Polymer blends combine two or more polymers resulting in improved, augmented, or customized properties and functionality which can result in significant advantages in drug delivery applications. This review discusses the rationale for the use of polymer blends and blend polymer-polymer interactions. It provides examples of their use in commercially marketed products and drug delivery systems. Examples of polymer blends in amorphous solid dispersions and biodegradable systems are also discussed. A classification scheme for polymer blends based on the level of material processing and interaction is presented.


The use of polymer blends represents a valuable and under-utilized resource in addressing a diverse range of drug delivery challenges. It is anticipated that new drug molecule development challenges such as bioavailability enhancement and the demand for enabling excipients will lead to increased applications of polymer blends in pharmaceutical products.


There are a variety of polymers currently available with unique properties which have been used in marketed drug and healthcare products. Due to this precedent of use, these polymers may be used in the development of new pharmaceutical products, provided that the amounts used are within the limits for which safety has been established. Despite the availability of these polymers, there is a demand for new and improved materials. While synthesis of new polymers to obtain desired functionalities is possible, the extensive safety testing requirements for new materials are often a limiting barrier to their use in new drug products. Considering the time and resources required to obtain regulatory approval when a new excipient is to be utilized, polymer blends present an attractive alternative means by which to address various formulation and drug delivery challenges.


The goal of blending polymers from a functionality standpoint is to improve, customize, or maximize material performance [1]. Table 1 lists applications of polymer blends in pharmaceutical dosage forms. Various mechanisms of drug release from polymer-based dosage forms are possible depending on the type of delivery system (Fig. 1). The scientific literature on the application of polymer blends in pharmaceutical products, excipients, and drug delivery systems has mostly focused on specific properties or applications of polymer blends such as miscibility [35, 36], film coating [37, 38], orally disintegrating films [39], matrix tablets [40,41,42], solid dispersions [43,44,45], biodegradable systems [46, 47], transdermal drug delivery [48], environmentally responsive systems [49, 50], and modifying or improving the performance of natural polymers [51,52,53,54,55]. Polymer blends have been used in recently emerging pharmaceutical processing techniques such as 3D printing [56,57,58] and electrospinning [59,60,61]. These techniques have also been used to prepare polymer blends for use in tissue engineering and wound dressings [62, 63]. Although most studies reported in the literature have focused on binary polymer blends, there has been some work performed on blends with more than two polymers such as ternary polyvinyl alcohol/poly(vinylpyrrolidone)/chitosan blends [64].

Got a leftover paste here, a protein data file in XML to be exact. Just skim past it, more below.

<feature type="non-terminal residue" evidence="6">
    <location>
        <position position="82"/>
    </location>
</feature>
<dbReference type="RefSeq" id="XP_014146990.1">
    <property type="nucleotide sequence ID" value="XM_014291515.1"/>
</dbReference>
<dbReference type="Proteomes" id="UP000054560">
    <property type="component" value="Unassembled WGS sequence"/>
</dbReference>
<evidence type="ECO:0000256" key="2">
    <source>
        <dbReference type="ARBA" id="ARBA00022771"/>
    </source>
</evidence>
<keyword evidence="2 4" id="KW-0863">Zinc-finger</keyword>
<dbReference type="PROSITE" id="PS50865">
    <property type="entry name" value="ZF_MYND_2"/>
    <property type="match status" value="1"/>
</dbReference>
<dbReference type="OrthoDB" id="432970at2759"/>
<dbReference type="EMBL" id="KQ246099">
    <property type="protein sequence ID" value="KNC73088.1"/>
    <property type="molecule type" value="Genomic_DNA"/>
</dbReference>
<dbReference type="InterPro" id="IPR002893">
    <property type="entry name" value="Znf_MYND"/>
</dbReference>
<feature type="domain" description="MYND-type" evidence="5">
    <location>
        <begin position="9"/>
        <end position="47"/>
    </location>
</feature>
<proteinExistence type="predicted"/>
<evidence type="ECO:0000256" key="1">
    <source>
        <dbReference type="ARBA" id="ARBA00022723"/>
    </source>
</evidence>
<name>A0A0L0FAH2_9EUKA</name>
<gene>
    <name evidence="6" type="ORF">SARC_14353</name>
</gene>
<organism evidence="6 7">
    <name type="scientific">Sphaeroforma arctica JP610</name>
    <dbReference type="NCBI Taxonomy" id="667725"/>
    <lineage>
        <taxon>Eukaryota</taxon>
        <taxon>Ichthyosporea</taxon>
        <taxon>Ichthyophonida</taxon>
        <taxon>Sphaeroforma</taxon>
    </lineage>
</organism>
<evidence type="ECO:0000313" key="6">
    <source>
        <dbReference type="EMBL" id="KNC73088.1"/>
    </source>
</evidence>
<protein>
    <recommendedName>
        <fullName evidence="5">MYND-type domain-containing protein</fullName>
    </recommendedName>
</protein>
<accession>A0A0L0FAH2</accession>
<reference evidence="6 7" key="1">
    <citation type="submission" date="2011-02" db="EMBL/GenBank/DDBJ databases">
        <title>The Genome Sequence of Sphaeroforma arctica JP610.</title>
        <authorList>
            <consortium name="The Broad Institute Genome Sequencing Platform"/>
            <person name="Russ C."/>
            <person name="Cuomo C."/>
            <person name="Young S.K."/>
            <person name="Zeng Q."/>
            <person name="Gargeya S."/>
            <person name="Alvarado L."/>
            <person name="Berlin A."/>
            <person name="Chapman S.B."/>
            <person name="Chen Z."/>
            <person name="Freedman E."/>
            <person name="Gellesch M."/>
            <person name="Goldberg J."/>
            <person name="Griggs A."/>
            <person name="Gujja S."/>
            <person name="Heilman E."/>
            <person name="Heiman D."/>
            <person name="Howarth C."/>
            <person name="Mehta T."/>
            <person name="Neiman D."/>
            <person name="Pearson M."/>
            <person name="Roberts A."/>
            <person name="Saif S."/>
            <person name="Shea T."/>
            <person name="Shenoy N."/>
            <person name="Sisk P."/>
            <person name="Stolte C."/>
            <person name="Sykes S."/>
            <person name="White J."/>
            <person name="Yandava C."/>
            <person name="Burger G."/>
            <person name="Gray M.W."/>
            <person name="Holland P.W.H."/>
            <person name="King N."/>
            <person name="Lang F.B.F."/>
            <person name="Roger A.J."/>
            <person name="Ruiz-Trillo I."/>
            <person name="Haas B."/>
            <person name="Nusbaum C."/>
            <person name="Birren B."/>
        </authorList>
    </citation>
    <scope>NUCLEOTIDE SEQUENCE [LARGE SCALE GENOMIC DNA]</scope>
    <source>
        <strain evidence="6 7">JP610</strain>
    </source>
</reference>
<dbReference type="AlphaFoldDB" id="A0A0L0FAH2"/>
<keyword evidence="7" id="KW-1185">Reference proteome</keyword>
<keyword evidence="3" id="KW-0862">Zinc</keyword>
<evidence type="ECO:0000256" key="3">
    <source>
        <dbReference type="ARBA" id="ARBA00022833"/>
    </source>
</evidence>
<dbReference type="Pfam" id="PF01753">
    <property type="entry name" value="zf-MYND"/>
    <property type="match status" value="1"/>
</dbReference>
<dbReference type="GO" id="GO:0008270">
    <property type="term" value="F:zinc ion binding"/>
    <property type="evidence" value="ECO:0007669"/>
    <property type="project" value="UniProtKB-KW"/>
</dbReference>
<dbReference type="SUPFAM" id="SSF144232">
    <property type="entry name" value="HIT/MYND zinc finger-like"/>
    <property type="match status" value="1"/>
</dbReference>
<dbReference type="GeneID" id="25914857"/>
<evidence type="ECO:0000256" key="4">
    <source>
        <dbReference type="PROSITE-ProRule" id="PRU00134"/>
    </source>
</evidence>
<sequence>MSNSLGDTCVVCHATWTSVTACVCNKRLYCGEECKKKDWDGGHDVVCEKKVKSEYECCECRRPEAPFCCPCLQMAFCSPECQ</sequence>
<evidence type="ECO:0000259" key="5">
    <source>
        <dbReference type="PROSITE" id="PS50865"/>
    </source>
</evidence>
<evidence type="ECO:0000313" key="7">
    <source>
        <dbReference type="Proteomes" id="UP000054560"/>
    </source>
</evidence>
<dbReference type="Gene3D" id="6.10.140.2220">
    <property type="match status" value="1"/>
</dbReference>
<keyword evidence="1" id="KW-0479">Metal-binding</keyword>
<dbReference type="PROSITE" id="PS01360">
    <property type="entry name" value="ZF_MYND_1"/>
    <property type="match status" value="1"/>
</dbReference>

Mechanism of drug release from the polymer-based drug delivery systems discussed in this paper. IR, immediate release; SR, sustained release. Spheres represent drug molecules. In the matrix and biodegradable systems shown, the polymer is uniformly distributed with the drug. Drug release occurs by diffusion through the matrix and gel erosion (e.g., hypromellose-based tablets) or biodegradation (e.g., poly(lactide-co-glycolide)-based systems). In coated or encapsulated systems, a polymer forms a film or shell around drug particles. In coated IR systems, the film dissolves rapidly, while in coated SR systems, drug release occurs gradually by diffusion through an insoluble polymer film


Despite the potential advantages of polymer blends, there is an absence of comprehensive reviews on their use and application in marketed products. Furthermore, the currently available literature on polymer blends in pharmaceuticals is very product specific and is highly fractured across many scientific journals, publications and patents. This paper therefore reviews the applications of polymer blends in excipients and drug delivery systems across a broad range of different dosage forms with an emphasis on commercialized products and technologies. Applications of polymer blends in drug solubility enhancement are also addressed.


Noncovalent polymer-polymer interactions may range from van der Waals forces in physical mixtures to stronger intermolecular interactions such as hydrogen bonding, ionic interactions, and hydrophobic interactions that may occur during processing. Many experimental techniques are available for the characterization of polymer blends depending on the state of the material being studied [65]. Widely used methods include molecular weight characterization, spectroscopy, light and x-ray scattering, diffraction, microscopy, imaging techniques, thermal analysis, rheology, and mechanical testing in conjunction with evaluation of long term product stability. 041b061a72